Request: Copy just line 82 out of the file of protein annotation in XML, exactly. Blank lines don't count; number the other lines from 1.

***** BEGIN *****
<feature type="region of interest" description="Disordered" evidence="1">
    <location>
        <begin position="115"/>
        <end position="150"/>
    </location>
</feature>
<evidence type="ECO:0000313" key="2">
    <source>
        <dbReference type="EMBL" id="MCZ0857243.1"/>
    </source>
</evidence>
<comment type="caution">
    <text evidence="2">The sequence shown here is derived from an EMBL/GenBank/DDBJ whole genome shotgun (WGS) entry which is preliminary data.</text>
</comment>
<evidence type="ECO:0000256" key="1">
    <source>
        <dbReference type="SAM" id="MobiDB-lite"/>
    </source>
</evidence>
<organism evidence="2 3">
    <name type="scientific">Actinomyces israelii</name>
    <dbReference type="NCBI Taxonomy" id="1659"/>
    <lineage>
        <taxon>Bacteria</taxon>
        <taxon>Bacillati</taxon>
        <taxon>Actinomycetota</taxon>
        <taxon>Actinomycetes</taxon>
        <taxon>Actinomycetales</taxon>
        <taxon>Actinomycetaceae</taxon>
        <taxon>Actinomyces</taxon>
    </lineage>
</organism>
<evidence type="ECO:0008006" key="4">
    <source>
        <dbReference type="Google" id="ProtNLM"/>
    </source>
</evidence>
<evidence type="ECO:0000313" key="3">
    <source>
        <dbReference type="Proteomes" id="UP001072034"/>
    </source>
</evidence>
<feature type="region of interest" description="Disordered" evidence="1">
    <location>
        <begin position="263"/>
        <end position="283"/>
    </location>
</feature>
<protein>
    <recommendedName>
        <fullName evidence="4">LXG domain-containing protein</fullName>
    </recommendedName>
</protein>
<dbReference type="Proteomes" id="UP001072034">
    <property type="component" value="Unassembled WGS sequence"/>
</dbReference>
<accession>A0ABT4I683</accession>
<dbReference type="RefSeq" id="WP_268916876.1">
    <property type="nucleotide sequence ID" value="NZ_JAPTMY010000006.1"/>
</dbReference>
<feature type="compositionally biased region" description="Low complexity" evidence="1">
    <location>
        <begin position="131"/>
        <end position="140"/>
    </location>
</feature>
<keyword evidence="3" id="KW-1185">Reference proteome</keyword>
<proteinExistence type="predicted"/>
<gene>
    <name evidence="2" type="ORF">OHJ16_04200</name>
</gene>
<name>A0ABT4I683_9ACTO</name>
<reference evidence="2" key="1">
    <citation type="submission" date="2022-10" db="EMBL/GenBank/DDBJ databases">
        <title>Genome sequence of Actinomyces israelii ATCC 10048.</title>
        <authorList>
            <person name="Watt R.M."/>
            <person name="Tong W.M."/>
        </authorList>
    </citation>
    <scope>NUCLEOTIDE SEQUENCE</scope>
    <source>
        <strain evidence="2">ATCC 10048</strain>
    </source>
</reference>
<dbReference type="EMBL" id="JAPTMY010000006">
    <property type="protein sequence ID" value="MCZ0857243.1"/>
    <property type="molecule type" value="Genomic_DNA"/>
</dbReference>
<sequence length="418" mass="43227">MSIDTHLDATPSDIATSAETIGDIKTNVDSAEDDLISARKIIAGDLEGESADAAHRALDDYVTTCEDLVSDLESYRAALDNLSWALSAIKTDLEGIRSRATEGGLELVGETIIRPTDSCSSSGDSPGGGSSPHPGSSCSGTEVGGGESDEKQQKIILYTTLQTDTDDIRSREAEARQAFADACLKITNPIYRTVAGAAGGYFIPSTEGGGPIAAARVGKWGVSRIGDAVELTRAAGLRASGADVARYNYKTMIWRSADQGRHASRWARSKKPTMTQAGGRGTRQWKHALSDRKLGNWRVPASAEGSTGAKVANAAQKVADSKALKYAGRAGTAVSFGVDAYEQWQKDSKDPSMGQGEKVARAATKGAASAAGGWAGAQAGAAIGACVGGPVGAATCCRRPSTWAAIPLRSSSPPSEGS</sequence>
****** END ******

    <source>